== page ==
Rahul K Gairola
Examines a different subject or problem from a comparative framework with an interdisciplinary perspective. Offered: AWSp.
Queering Home: Race/ Class/ Sexuality and the Politics of Belonging in a Transnational Frame
This course will examine the intersections of race, class, and sexuality as they are constellated around rhetorics of inclusion and exclusion in the conceptualization of "home." We will read well-known texts of queer theory, and also discuss their shortcomings (like the elision of race and class). These readings will probably include work by Michel Foucault, Judith Butler, and Michael Warner. Using these shortcomings as bridges to ask critical questions, we shall seek to track the ways in which queer peoples of color, at various cultural sites, have produced cultural texts in the wake of decolonization that resist hegemonic discourses of exclusion. These hegemonic disocurses of exclusion include racism, sexism, classism, capitalism, xenophobia, and English-language supremacy. To assist us in this endeavor, we will then read the work of Roderick Ferguson, Gayatri Gopanath, Judith Halberstam, Chandan Reddy, Staurt Hall, and others.
Against the grain of these minoritizing discourses, we will explore how queer of color cultural productions subvert exclusive delineations of "home" and belonging. In other words, we shall look at how queer people of color in particular re-shape the notion of "home" as a strategy for resisting exclusionary rhetorics that surface after World War II and extend the logics of cultural imperialism and epistemological colonialism. These cultural producers, in this case of African and Asian diasporas, offer ways to re-imagine "home" and spaces for belonging that are anti-capitalist, anti-racist, and non-heteronormative. We will examine these alternative verisons of "home" transnationally (between and amongst nations rather than confined to a single one) as a strategy for tracking the emergence of critical resistance at multiple sites with shared political enthusiasms. We will view the historical tracking of these sites as a strategy for building solidarity between African and Asian diasporas in re-thinking "home."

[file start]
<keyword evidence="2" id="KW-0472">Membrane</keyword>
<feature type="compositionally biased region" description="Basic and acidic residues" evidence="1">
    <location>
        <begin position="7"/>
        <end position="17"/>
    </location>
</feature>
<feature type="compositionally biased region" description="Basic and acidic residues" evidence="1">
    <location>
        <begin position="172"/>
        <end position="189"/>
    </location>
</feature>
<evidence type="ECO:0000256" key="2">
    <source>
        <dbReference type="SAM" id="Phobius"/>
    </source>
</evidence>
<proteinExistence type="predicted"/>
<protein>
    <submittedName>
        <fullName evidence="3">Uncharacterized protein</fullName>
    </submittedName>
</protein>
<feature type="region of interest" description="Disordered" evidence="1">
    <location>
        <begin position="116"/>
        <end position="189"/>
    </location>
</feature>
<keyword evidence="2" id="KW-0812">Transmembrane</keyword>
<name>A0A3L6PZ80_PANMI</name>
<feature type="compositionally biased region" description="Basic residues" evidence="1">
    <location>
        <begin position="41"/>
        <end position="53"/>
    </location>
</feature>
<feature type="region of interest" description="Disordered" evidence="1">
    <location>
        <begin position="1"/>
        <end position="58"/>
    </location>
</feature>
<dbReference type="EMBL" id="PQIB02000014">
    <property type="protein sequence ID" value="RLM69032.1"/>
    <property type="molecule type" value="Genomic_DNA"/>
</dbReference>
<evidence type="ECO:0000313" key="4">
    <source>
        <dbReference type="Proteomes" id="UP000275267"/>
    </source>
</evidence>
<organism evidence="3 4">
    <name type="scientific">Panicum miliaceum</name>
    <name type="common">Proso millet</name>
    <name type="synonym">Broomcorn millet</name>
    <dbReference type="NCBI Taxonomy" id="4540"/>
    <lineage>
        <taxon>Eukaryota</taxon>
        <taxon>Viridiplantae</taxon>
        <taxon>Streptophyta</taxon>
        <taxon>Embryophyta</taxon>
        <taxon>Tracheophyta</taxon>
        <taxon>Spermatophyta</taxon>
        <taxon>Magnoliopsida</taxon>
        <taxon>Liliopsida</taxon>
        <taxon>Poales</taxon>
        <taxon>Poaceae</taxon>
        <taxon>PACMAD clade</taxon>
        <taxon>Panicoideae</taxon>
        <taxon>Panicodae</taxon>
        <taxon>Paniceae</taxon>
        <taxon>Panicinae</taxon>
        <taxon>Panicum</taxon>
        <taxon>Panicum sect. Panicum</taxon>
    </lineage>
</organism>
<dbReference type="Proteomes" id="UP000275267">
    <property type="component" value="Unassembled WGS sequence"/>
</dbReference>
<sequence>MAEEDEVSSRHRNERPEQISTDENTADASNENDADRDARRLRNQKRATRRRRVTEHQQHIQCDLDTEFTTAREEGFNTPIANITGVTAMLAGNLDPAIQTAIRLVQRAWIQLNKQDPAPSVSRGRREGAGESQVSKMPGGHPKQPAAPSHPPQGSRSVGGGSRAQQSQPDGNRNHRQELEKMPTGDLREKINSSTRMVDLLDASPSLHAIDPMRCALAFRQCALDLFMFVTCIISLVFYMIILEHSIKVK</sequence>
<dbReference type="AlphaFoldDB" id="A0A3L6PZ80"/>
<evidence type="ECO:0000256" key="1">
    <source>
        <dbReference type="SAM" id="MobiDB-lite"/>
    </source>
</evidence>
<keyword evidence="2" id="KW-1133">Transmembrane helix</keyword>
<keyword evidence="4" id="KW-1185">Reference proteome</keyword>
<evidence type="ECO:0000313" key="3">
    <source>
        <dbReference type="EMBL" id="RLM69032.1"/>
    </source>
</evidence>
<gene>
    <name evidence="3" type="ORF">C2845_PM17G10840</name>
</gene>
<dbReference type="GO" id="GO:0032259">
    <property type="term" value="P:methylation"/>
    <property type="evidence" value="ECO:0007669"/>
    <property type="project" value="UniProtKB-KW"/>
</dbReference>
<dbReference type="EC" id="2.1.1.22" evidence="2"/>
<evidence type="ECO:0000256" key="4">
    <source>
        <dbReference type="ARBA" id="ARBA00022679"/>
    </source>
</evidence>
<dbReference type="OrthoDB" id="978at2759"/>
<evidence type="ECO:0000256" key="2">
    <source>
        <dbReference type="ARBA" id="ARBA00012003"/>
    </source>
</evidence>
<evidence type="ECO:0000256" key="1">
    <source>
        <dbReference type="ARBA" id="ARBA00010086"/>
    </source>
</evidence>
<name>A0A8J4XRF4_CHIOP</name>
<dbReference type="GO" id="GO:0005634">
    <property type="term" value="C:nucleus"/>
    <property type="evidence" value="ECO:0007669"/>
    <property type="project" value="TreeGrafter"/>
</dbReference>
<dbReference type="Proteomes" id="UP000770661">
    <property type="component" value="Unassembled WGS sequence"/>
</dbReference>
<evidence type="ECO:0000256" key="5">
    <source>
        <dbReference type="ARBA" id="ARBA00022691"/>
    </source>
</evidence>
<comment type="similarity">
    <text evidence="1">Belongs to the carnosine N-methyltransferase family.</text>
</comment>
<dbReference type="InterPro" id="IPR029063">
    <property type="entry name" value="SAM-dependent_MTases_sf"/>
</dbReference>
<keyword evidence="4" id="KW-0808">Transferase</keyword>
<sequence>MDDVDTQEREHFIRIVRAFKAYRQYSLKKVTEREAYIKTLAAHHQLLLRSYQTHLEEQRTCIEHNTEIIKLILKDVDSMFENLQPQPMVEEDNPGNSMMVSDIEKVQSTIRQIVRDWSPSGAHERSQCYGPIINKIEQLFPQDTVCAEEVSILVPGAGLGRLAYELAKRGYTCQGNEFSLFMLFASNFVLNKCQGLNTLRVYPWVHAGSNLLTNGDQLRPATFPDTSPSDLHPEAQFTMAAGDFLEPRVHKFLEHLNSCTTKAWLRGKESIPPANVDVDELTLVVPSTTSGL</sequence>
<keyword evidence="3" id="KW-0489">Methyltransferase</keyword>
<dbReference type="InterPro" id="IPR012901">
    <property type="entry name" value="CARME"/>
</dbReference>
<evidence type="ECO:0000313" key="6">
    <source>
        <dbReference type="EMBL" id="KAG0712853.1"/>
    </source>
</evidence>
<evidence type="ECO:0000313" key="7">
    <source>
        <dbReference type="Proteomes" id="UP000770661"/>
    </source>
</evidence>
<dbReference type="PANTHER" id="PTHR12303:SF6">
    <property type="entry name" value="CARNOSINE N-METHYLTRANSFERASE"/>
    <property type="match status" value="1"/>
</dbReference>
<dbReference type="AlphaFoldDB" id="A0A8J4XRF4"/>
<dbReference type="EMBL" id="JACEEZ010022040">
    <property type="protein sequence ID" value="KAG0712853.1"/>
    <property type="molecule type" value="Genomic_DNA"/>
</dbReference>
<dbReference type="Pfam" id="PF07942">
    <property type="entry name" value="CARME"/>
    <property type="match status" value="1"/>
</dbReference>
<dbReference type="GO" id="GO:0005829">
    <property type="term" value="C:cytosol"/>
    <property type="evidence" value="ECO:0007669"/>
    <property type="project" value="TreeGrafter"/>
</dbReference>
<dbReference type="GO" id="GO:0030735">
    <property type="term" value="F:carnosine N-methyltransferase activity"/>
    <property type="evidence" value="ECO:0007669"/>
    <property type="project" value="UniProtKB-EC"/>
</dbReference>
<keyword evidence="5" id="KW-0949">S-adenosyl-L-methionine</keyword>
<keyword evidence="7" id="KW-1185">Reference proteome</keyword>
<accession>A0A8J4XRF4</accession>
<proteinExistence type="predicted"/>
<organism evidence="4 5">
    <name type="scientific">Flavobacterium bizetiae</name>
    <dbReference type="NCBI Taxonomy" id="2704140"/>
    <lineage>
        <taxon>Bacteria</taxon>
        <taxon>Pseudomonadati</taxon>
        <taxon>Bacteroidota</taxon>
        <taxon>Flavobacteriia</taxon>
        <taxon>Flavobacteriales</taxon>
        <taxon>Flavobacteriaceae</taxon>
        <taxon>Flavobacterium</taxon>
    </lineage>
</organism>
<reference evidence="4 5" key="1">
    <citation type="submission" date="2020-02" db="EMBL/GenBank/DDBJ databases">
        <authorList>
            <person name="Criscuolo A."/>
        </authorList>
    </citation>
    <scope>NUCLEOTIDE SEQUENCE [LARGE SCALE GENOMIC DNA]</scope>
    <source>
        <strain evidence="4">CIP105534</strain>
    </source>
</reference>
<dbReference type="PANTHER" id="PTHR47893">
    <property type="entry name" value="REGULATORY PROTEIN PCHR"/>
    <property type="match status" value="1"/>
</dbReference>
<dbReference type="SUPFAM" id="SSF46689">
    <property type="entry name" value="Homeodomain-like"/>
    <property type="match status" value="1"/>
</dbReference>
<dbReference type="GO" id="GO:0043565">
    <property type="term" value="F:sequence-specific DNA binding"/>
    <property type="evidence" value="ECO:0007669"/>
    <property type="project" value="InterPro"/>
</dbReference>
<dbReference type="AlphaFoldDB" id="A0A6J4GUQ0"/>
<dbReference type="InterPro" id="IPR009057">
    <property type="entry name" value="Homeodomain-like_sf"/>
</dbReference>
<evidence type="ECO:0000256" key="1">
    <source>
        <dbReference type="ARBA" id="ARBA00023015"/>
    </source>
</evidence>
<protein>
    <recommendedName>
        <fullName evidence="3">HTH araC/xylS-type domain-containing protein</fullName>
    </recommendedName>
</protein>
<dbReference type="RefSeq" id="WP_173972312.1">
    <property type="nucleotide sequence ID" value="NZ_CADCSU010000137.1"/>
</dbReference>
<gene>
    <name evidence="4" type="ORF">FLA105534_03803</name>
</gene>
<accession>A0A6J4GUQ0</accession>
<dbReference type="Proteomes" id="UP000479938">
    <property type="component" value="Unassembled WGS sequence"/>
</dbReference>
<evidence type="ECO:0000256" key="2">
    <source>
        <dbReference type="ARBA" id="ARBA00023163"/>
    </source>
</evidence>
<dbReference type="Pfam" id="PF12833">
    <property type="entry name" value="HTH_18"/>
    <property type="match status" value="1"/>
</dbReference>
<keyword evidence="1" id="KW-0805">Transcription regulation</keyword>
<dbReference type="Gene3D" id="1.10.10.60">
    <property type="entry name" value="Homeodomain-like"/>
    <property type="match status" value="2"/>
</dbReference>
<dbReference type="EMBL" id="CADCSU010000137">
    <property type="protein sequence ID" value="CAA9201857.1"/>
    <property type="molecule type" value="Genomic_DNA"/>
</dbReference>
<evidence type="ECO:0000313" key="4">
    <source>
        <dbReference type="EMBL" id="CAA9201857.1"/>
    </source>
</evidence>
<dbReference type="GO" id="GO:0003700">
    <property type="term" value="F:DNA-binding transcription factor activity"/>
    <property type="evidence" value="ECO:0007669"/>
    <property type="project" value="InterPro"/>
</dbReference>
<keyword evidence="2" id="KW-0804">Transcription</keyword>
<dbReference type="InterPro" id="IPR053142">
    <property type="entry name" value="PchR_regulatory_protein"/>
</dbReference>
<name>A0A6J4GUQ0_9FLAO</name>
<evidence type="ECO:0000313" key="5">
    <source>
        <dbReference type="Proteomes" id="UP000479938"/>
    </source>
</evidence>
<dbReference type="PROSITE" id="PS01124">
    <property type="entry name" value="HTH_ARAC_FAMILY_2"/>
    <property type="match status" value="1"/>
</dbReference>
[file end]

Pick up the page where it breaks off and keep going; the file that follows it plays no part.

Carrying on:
Among the cultural texts we will examine are Michelle Cliff's "Abeng," Jessica Hagedorn's "Dogeaters," Jackie Kay's "Trumpet," and the films of Hanif Kureishi. Grading will be completely focused on engaged participation and a single final paper that students will begin writing early on and will continue to revise and expand into a 10pp paper whose goal is to demonstrate sustained meditation on a research topic of interest. My hope is that the final paper will be one you will be proud of, and which will metamorphose into a longer thesis paper and/ or writing sample for another endeavor.
*Please note: Since the goal is a strong research paper, I will expect students to reckon with detailed comments on papers and revise papers a number of times before submitting a final draft. This means I expect students to professionally deal with detailed criticism of their writing, unflinchingly identify their writing/ conceptual weaknesses, and take steps to improve them.
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